I should run a bit slower for the first half, because running a first half of 2hours 10mins and a second half of 3 hours 9mins – even accounting for wrong turns and slowing of pace due to weather-based despair – implies I’m not really pacing myself properly.
It all gets a bit serious from now on as I’ll now be doing two marathons a month till June. Still, the weather’s improving, so it can’t get any worse, right?
Anyway, here’s some footage, which should really have the title ‘The Misery of Zoe Fletcher’ as she valiantly tried to find me to cheer me on, but effectively spent most of the day trudging round the oustskirts of Cambridge in the rain. I am truly nothing without her.
Finally, I am able to share video and stories of my first marathon with you. This is not because it has taken me the best part of a month to finish the marathon, just because I am easily distracted. Here’s the video diary, in all its sweaty glory:
The anticipation and firework-filled, massive mouse-hosted start was a lot bigger than I expected, and that carried on for the first couple of miles while the field was relatively bunched up and lots of people were shouting ‘woo’ and the sense of occasion was at its height. I started a lot more slowly than I expected because of the crowd, but that was probably a good thing as it stopped me from pelting off as I have done in training.
The middle miles passed relatively calmly, enjoying the spectacle of running through all these parks and watching the sun gradually come up. Little bits of advice I’d been reading came back to me – keeping my pace steady, focusing on the three/four mile “race within a race” to break things up. It was almost relaxing…
From mile 20 was when that ‘wall’ I’d been hearing so much about reared up and smacked me in the face. My legs started to sputter like a broken engine, stopping to walk at shorter and shorter intervals as my body screamed “For pity’s sake man, we’ve been through THREE theme parks and you haven’t stopped to ride at any of them! WE DEMAND REST!”
So I walked most of the next four or five miles, occasionally seeing the more outlandish costumes that I’d passed earlier pass me right back (this included someone wearing a previous t-shirt from a marathon sponsored by Snickers). The reassuring thing was that, even at that point, I thought that the worst that could probably happen is that I’d walk the rest of it, but at least I knew I could finish.
As it was, I had enough left to run the last mile, spurred on by the amazing crowd, the music and the grandstand full of spectators by the finish line. Oh yeah, and the GOSPEL CHOIR (pics here by The Mad Marathoner), which I heard before I rounded the corner and saw them and therefore thought I was hallucinating for a moment.
I thoroughly recommend the Disney World marathon – it was friendly, the spectators were lovely and enthusiastic and the spectacle is done on an appropriately grand scale. As a first marathon, it was a great introduction.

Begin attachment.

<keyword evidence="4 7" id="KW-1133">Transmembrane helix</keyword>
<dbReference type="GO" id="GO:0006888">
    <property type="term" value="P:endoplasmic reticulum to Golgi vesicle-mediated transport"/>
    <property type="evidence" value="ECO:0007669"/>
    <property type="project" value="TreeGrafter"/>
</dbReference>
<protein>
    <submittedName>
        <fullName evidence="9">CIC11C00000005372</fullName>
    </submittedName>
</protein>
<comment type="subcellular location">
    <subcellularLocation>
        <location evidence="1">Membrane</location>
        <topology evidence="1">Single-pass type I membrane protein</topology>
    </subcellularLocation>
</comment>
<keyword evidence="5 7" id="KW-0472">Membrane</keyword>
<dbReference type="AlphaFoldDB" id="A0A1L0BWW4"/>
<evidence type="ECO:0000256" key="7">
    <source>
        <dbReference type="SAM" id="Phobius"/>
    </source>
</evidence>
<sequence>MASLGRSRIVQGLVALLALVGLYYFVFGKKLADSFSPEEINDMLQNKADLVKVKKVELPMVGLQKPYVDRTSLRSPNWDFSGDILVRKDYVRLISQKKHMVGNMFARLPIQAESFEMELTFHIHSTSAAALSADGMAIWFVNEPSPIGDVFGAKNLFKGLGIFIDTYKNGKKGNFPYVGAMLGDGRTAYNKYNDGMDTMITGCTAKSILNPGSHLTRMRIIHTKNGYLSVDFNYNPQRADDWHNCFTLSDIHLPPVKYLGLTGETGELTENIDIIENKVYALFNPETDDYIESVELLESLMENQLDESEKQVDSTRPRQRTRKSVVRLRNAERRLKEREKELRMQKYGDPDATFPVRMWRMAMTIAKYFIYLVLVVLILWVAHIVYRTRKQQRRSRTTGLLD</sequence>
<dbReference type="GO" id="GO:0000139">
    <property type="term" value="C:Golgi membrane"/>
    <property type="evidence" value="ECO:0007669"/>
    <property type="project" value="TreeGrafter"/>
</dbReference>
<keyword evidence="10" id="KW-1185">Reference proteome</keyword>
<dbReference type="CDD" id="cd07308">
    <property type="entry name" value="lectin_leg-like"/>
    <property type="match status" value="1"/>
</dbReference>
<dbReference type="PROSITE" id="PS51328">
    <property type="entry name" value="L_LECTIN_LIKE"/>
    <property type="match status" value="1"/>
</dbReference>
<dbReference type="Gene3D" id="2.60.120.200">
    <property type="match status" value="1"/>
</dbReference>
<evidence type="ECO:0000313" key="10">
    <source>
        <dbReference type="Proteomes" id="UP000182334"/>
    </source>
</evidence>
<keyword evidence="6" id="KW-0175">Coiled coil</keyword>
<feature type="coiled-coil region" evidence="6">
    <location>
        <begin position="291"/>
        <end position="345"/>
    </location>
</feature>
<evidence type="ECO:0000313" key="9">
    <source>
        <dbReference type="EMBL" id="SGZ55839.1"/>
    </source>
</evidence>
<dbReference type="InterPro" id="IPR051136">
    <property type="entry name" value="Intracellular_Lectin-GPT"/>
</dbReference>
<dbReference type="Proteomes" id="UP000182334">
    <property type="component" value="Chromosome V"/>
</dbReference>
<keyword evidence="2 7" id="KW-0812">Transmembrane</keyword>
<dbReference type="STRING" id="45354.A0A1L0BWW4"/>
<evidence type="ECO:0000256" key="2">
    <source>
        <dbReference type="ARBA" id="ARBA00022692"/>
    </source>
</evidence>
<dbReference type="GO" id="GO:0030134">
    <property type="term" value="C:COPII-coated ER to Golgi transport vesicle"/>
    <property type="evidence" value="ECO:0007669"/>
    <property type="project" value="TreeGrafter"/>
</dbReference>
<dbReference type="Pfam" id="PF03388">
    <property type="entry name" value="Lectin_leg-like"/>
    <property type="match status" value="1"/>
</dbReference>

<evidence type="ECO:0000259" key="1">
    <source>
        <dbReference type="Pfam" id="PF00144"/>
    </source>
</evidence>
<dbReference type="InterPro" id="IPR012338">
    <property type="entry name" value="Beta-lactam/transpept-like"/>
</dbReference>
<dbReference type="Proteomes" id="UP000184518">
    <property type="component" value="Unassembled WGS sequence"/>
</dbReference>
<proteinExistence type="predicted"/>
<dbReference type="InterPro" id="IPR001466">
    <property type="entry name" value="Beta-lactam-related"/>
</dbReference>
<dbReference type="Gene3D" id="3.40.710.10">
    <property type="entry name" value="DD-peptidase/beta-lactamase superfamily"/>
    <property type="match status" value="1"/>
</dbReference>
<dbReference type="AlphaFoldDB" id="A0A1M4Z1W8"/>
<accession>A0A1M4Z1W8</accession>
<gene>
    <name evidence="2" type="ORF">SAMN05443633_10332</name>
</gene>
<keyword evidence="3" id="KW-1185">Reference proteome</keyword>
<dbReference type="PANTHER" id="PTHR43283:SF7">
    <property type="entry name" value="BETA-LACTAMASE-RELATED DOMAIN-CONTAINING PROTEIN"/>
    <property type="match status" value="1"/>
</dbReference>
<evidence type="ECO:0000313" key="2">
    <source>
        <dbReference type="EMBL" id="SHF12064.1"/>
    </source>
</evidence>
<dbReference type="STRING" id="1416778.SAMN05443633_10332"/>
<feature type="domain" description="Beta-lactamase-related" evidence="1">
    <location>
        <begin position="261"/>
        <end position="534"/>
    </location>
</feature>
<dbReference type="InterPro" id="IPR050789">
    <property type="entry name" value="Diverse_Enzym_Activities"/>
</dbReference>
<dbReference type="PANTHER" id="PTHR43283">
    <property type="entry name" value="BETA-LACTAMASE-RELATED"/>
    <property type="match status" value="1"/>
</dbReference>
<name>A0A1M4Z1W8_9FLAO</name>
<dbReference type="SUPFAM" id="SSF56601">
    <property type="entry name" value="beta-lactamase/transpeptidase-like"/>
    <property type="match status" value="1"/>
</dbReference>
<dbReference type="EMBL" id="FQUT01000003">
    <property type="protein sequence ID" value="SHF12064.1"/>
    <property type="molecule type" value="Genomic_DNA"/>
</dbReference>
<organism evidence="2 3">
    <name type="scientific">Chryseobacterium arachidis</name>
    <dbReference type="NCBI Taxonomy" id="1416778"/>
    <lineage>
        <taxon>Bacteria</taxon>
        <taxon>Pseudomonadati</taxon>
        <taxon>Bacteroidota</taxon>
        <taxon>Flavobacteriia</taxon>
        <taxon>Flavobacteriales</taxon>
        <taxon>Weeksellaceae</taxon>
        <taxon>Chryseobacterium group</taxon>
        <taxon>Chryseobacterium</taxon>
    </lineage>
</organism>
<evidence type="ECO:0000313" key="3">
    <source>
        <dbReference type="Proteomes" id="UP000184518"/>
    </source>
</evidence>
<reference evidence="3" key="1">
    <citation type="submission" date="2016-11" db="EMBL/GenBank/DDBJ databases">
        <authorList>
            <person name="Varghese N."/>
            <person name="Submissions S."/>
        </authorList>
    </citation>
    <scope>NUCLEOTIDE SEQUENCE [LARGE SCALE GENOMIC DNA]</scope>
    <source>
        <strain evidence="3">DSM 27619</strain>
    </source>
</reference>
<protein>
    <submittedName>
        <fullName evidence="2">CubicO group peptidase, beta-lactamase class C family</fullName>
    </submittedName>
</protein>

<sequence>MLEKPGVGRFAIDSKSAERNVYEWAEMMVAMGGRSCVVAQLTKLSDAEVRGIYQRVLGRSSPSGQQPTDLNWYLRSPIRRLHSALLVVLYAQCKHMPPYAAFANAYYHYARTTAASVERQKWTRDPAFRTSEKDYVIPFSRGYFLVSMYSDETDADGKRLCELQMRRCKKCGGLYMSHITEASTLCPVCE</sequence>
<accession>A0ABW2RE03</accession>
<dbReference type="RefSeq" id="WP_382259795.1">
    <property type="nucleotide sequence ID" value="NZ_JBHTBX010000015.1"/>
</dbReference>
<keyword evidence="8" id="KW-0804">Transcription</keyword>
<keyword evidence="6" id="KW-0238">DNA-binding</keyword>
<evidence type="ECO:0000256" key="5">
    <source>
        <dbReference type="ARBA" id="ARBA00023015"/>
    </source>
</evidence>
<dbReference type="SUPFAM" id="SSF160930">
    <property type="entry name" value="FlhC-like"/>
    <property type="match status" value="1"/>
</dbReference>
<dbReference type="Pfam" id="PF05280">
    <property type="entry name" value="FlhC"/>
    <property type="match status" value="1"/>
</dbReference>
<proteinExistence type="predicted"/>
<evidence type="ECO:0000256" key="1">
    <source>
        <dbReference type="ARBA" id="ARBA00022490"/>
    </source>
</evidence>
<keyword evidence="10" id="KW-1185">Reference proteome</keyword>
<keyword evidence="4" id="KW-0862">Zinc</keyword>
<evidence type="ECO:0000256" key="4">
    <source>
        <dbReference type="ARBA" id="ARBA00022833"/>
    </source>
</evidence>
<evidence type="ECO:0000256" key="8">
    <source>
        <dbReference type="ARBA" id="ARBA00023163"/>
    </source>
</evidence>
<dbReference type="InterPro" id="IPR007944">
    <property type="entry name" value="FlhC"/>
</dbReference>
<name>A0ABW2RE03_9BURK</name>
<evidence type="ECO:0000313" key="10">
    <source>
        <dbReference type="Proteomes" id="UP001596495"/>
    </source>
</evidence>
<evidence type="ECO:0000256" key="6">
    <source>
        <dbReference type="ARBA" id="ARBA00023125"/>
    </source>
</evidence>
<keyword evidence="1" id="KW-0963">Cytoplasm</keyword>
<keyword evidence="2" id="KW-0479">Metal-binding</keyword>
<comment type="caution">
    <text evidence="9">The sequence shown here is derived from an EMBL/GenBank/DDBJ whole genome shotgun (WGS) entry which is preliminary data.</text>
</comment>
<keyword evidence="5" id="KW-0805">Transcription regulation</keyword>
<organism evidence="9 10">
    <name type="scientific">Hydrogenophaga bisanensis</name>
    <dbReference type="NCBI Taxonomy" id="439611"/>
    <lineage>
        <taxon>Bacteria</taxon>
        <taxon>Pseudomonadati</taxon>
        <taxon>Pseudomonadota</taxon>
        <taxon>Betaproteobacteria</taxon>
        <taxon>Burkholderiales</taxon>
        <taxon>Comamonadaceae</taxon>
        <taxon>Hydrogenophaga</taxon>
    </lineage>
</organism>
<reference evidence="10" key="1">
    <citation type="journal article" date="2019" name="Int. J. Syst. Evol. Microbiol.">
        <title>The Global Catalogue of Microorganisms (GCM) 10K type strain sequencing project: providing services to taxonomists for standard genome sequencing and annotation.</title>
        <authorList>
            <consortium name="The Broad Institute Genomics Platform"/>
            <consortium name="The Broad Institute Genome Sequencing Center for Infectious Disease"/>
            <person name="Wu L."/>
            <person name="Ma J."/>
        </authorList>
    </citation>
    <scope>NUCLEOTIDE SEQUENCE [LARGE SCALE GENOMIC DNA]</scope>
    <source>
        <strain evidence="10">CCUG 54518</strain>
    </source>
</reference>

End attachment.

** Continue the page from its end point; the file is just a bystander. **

Running since then has been more difficult that I expected, as though my body used up all its knowledge of running during the marathon and is having to re-learn, Bambi-like, from scratch. Apparently this is quite common after a marathon, but doesn’t bode well for when I have two marathons close together (i.e. quite frequently).
Its also difficult to motivate myself again. The exhaustion, relief and elation I felt after finishing, (and after finishing my FIRST marathon), was overwhelming and I had to go and sit and be quiet for an hour afterwards while it sank in. That utter catharsis was something I really hadn’t banked on and I think I underestimated how running a marathon can leave you both physically and mentally spent and how you need to make time to recover in both ways.
And with less than a month to go before the next one and almost £3,000 donated so far, I should have the motivation I need (THANK YOU EVERYBODY, YOU ARE HONEY-DIPPED MARVELLOUSNESS ON A STICK OF JOY). The next run, in Cambridge, looks like it will be distinctly short on giant mice and fireworks. Still got to get round it though, these marathons aren’t going to run themselves (but it would be AWESOME if they did).
We have to leave the house in half an hour to catch the train to Gatwick. Then we hang around for two hours before getting the plane to Orlando. After landing, we get the hire car, drive to the hotel, then try and pass 36 hours without incident until 5.30am Sunday morning, when my first marathon begins.
Throughout all this, the gnawing fist of fear that has been sitting in my stomach since yesterday morning will be getting bigger and bigger.
Ever since I started planning this, and moreso since I announced it last month, I’ve been hearing variations on “Wow! That’s so impressive/insane/impressively insane! How on earth are you going to do it?”
And I’ve generally patted them away, safe in the knowledge that I had a clear training schedule mapped out, was being sensible in training for this first one to finish, rather than finish fast, and had thought carefully about sustaining fitness/recovery in between races. All the while, doubtless giving off the impression of one who embodies the Kipling maxim “If you can keep your head while all around are losing theirs, you probably haven’t understood the situation.”
All this cool, logical planning is of no help to me now as I am gripped by this horrible vague fear of the unknown. A specific fear is fine as it usually has a specific solution to deal with it: “Set the alarm half an hour earlier”, “Run away from the lion”, etc.
But vague terror is horrible because it deals with the unknown and pulls in unrelated, probably unrealistic problems from the entire spectrum of your imagination. In terms of this marathon, that means thinking “My legs might fall off”, “What if I explode after 20 miles?”
“What if I can’t do it?”
And that’s what’s probably at the root of all this fear, that worry that I can’t do it – the specific cure for which does not exist as it won’t go away until the moment the starting pistol goes and I start running and then that’s all I can do.
So I’ll just try to go on a lot of rollercoasters tomorrow. And not let my legs fall off in the interim.
My amazing girlfriend appeared on the Shaun Keaveny 6music breakfast show this morning to tell the world about my Twelveathon and play me a bit of BRUCE. Choice quote: “Jim is a strapping Welsh lad and not as svelte as he could be”. Listen here, about 1h 15mins in.